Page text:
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discouraging 2 year old from saying certain words??

(15 Posts)
hana Mon 26-Feb-07 23:38:22

need some help with this one
have v fiesty 25 month old who takes great delight and pleasure at saying 'you naughty girl' 'you stupid girl' or combination of the two to either of her sisters, people that are in the house, me, her dolls, when she's playing - she says it A LOT.
I know she understands 'naughty' - but not stupid. When she says it I say v clearly to her that they are not nice words and we don't use those words, and put her on the bottom step for a short time. She will sit there (great big pout) but then does it all over again

any words of wisdom out there? It's been going on for a good week. My 5 year old knows not to say these things - and tells me everytime when her sister does - I've told her to ignore it, is that the thing to do? and god knows where she heard it from

thanks mnetters

wotzsaname Mon 26-Feb-07 23:46:22

It is late and I cant give good advice this late, so maybe you can bump for day time advice. It doesn't sound out of the ordinary for ages mentioned, so dont worry too much.

hana Mon 26-Feb-07 23:48:57

yes, think I will bump ( just waiting to feed dd3 before I go to bed!)
it is fairly normal I hope, I just didn't have to deal with it from dd1 and don't want to get caught in a trap where she keeps saying it b/c of the reaction it gets

Aloha Mon 26-Feb-07 23:53:05

I'd try to ignore it whenever possible. She's getting a rise out of you, and her sister is loving dobbing her in over it (love that phrase btw) and they are both getting lots of your attention because of it. She mustn't call adult visitors any of those things and I would be cross, but I don't think you should interfere in what she calls her dolls.

wotzsaname Mon 26-Feb-07 23:54:16

I agree that getting a reaction might be the thing she wants. I wouldnt do the naughty step for this, but ignor it and change the subject so she gets your attention another way.

Sounds like you have your hand full.

hana Mon 26-Feb-07 23:58:05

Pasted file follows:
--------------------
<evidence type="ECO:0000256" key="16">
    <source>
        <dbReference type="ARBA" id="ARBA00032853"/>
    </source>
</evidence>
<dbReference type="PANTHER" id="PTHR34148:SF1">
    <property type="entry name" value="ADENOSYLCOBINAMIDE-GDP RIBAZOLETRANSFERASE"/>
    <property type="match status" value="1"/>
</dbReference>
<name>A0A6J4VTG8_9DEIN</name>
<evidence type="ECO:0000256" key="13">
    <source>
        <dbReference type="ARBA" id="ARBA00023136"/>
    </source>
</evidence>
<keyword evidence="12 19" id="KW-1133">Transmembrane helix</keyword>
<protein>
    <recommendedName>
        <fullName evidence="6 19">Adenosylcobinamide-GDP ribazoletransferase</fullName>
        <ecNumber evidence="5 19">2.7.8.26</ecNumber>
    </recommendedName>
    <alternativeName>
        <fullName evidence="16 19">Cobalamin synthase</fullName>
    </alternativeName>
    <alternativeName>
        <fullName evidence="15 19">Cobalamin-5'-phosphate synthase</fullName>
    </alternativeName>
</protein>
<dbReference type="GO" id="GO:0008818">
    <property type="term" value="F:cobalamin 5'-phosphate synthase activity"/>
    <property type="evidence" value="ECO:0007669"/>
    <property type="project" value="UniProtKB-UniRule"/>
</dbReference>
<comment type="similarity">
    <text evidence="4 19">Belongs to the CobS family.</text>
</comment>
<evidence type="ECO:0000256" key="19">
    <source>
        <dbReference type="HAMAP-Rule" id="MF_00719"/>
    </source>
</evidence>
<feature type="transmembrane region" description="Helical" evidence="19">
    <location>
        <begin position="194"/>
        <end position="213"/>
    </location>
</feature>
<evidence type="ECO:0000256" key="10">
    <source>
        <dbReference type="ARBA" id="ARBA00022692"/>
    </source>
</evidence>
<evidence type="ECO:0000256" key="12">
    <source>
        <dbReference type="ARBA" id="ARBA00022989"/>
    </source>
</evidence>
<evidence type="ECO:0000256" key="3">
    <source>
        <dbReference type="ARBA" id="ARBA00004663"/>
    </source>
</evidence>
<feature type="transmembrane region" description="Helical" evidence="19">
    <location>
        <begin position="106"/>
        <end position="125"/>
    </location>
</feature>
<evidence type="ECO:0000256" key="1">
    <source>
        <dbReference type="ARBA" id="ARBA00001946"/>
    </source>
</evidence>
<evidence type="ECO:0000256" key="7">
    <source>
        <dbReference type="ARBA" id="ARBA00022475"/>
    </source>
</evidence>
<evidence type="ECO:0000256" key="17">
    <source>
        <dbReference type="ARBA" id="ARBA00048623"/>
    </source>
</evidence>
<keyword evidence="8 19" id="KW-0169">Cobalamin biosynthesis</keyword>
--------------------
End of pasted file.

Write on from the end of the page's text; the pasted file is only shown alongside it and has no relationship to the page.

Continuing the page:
thanks you 2
I've been doing the naughty step less and less b/c I think she's just in a habit of saying it - and tell dd1 to ignore, but do you think that dd1 might think that her sister can say what she wants and won't get into trouble?
oh god, need to go to bed and forget about these dds of mine I think, for a few hours at least! will bump for am crew,
thanks again

Aloha Tue 27-Feb-07 00:01:26

When dd (two) is being provocative and teasing ds I say to ds (5) 'oh, we'll just have to ignore her when she's being so silly, won't we', and he feels thrilled to be so grown up.

nearlyfourbob Tue 27-Feb-07 00:09:19

I left a zoo and took ds home because he called his granny an "idiot moron" funnily enough he hasn't used those words since.

hana Tue 27-Feb-07 12:21:59

just wanted to bump this for the morning, oops afternoon crew

Sugarmagnolia Tue 27-Feb-07 18:53:30

At that age if you ignore it and she doesn't hear it again she's likely to forget about it.

fryalot Tue 27-Feb-07 18:55:57

I had this with dd1 (although the words were much, much worse). I was advised to just totally ignore it, which is difficult when a very small child is swearing in the supermarket (she didn't pick it up from me, btw) but I ignored it and it didn't take very long for her to stop. She is now 13 and very occasionally uses bad language - her punishment now is not to talk at all for 30 minutes for each swear word.

colander Tue 27-Feb-07 19:11:22

Echoing what others have said, but ignore ignore ignore. DD1 used to say "bum", "bogey" and, my personal favourite, "oh my god and oh my lord where you got that from". It did stop very quickly once I stopped reacting and started ignoring.

Spidermama Tue 27-Feb-07 19:12:42

My 24 month old says something which is supposed to resemble 'Naughty Mummy' when I don't, say, sprint to the biscuit tim the second he demands a biscuit.

sunnysideup Tue 27-Feb-07 19:19:46

I think it's ignore ignore, as most have said already but I wanted to echo Aloha's point about involving your older dd in the ignoring, so that she feels grown up and a 'team' with you, rather than feeling "why is dds getting away with that and mum's doing nothing?" Definitely include her by following the approach aloha suggested.

I'm sure that would knock it on the head.

hana Wed 28-Feb-07 12:41:45

thanks everyone for your tips...will speak to dd1 about being grown up about it etc etc
and fingers crossed!

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